Fantasy Review: ‘Blood Oranges’ by Kathleen Tierney

Blood Oranges (Siobhan Quinn, #1)Well it is no wonder I keep getting this series recommended to me.  The first person narration is as haphazard, unreliable, and just plain crazy as one of my reviews.  Did I in fact write Blood Oranges?  I don’t remember doing so, and if so my writing quality has gone up by quite a bit, but damn that is a familiar writing style.

Siobhan Quinn is a hunter of the supernatural and a damn good one.  But when a nasty werewolf leaves her infected and almost dead she is saved from the most unlikely of sources, an ancient vampire stuck in a child’s body, who decides to pass her own little gift on to Quinn as well.  Now Quinn is twice cursed, and by the way, all of her exploits are possible a bit of an untruth as well.  That line about being a damn good hunter?  Perhaps a bit of a stretch.  In fact she is a junkie that hasn’t died yet due to pure luck and by being a bit useful to the right people. 

At first glance I took this to be a parody of the urban fantasy genre but I don’t think that was the point.  If anything it felt more like a parody of other parodies that don’t realize how transperent they are. Quinn is all too aware of the UF tropes and laughingly points them out throughout.  Sparkly vampires (honestly someday I am reading Twilight just to understand this reference) is just one fallacy about the supernatural she points out.  Want a quick history of vampire mythos?  She has it on hand and can set you strait on which are real and which may be a stretch.  But don’t take her word for it.  Seriously, have I mentioned she is a bit untrustworthy?

The real story here is whatever Quinn wishes it to be at the moment.  She admits almost immediately that she has already lied to the reader and warns that she will most likely do it again in the future.  She goes off on tangents at a whim, sometimes a few lines and other times it can overtake the entire chapter.  She forgets where she is, backtracks, and then hopes like hell the reader is still following. Throughout though she is dark yet funny and a complete blast to read; if I didn’t always believe a street junkie runaway could be so well read, no matter how much time she spent hanging out in a library, her quick and dirty history lessons were always a highlight.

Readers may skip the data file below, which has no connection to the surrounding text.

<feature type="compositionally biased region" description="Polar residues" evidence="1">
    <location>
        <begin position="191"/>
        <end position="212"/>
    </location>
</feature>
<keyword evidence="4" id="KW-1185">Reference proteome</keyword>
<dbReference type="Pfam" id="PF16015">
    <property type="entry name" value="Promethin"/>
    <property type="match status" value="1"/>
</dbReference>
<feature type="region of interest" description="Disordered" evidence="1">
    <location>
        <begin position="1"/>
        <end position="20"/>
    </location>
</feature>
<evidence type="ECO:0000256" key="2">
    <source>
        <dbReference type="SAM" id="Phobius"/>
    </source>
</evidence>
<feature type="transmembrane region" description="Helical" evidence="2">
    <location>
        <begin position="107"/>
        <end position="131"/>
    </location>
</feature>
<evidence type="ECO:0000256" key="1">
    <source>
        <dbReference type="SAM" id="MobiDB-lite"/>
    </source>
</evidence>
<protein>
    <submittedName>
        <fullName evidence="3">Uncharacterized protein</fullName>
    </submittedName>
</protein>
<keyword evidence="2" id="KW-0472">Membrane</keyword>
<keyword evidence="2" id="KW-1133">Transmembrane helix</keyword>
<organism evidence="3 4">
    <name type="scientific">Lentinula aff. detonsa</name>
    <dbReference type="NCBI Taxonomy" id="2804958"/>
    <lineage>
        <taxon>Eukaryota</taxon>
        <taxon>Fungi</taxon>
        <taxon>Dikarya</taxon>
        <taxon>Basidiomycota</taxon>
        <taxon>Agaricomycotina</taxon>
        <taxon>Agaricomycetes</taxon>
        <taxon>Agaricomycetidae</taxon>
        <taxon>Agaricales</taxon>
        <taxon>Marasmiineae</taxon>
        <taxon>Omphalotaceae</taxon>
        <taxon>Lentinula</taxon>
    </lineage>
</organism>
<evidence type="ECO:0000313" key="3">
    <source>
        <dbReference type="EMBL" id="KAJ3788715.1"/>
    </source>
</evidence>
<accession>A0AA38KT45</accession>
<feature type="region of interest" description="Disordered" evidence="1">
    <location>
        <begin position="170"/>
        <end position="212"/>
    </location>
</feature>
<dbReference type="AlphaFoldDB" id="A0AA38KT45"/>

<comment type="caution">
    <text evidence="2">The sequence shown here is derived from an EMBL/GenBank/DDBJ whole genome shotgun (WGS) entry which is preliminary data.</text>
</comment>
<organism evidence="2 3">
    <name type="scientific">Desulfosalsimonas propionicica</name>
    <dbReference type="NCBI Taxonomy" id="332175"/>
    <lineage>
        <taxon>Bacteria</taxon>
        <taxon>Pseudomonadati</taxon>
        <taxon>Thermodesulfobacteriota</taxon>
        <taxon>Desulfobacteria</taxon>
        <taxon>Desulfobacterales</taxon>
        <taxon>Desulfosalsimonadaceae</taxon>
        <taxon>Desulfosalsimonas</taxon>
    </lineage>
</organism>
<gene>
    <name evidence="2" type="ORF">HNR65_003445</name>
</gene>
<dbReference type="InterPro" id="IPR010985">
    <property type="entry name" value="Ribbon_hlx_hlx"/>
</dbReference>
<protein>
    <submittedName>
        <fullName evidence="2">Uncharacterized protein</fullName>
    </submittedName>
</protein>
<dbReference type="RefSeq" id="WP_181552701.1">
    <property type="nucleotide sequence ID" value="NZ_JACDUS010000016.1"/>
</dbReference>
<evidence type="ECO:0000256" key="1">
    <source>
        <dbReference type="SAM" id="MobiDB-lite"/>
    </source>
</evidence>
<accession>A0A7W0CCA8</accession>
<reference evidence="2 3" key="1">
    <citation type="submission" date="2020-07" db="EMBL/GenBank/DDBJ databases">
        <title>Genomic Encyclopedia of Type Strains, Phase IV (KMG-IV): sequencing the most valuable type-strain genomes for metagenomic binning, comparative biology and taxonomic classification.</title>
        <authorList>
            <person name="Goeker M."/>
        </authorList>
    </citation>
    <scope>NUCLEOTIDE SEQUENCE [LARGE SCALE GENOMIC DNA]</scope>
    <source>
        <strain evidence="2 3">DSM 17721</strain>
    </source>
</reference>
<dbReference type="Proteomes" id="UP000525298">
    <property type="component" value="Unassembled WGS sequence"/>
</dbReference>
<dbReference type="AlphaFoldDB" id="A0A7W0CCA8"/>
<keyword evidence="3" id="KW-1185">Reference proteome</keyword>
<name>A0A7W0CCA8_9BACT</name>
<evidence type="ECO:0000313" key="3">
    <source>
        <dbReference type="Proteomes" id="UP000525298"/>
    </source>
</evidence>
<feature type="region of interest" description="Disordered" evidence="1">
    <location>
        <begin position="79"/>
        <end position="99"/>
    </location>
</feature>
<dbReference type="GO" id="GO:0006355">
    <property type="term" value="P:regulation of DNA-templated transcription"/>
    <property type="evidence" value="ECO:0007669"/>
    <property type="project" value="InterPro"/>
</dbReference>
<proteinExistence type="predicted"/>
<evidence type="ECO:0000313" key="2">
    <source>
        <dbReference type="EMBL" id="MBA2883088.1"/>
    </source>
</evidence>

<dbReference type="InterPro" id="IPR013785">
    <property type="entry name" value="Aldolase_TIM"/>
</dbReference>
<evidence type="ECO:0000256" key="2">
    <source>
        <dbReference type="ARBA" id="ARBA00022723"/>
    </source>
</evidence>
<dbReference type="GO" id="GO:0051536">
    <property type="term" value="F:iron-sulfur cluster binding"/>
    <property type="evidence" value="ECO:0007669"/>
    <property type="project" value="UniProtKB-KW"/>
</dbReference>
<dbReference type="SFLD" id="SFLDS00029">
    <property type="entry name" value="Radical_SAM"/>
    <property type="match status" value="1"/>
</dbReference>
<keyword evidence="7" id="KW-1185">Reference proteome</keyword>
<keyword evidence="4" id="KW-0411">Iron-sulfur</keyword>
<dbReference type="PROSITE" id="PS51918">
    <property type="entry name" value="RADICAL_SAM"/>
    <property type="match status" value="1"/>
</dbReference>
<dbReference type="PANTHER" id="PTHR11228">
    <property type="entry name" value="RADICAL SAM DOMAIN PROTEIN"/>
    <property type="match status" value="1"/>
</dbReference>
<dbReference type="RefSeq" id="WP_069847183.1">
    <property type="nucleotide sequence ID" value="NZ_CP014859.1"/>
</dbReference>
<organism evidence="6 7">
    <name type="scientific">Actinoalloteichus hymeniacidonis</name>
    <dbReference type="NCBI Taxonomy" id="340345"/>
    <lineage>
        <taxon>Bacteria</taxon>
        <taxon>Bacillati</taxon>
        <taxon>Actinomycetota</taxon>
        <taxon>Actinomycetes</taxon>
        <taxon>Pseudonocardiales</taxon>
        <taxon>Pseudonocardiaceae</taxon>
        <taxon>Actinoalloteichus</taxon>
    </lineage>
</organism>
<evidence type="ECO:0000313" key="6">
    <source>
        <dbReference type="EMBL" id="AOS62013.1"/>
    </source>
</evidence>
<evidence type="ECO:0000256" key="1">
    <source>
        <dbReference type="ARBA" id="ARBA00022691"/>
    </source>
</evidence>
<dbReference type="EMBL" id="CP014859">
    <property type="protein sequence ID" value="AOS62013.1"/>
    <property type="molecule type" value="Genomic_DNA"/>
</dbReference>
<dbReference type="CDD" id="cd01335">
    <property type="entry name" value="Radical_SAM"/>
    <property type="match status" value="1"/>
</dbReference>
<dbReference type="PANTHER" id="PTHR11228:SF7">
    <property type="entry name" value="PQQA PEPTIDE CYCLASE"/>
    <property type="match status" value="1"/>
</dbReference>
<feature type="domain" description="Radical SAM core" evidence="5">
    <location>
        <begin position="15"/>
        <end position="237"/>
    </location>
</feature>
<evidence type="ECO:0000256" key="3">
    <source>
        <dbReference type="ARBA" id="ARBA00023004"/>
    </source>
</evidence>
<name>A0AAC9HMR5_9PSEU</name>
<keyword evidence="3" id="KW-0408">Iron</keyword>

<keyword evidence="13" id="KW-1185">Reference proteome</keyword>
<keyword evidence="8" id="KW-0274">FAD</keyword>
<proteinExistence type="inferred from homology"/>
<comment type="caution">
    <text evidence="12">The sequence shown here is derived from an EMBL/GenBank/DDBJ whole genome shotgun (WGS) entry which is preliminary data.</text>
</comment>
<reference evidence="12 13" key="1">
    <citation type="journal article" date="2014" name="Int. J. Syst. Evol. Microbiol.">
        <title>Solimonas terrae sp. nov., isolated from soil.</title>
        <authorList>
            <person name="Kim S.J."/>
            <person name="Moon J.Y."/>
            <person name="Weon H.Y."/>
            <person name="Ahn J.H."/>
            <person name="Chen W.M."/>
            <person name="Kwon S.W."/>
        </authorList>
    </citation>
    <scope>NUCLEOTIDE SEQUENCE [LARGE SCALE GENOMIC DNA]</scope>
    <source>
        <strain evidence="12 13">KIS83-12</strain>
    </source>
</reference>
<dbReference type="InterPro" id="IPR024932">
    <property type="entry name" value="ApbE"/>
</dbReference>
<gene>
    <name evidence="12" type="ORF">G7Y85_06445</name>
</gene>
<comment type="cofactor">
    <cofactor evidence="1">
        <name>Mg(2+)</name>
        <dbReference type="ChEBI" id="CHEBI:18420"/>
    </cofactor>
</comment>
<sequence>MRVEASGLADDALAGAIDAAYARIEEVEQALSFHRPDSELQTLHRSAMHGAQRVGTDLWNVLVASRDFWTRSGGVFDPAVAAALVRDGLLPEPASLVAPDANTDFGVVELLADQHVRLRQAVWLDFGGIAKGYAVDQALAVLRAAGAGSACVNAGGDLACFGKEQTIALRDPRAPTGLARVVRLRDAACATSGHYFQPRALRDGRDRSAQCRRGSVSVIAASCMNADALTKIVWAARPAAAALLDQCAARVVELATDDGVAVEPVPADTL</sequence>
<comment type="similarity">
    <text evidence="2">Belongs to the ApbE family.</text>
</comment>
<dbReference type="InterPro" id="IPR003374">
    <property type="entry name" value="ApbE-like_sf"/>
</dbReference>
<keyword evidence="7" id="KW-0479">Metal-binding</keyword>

Her story itself, or at least what can be believed, is enjoyable and tightly written.  A classic survive the set up and track down those responsible type thing.  She runs into other vamps and wolfs, gets riddles from trolls, gets pranked by dirty seagull (my favorite scene in the whole book, damn did I laugh), and puts all the pieces together the wrong way.  The ending is either completely genius or a huge cop out; I am still trying to decide.  Needless to say it fits both the character and goes against the grain of urban fantasy, so I am leaning on pretty damn smart.

Another book in which your mileage may vary.  No doubt its entertaining anti-hero, dark storyline, and consistent humor should appeal to many.  But I have seen unconventional writing styles turn people off before, and this one is completely unique.  Quinn was at times a little too aware she was living in a fantasy book, but for the most part it worked.  A junkie with a new habit, a bone to pick, and an unknown amount of luck left.  What’s not to like?

4 Stars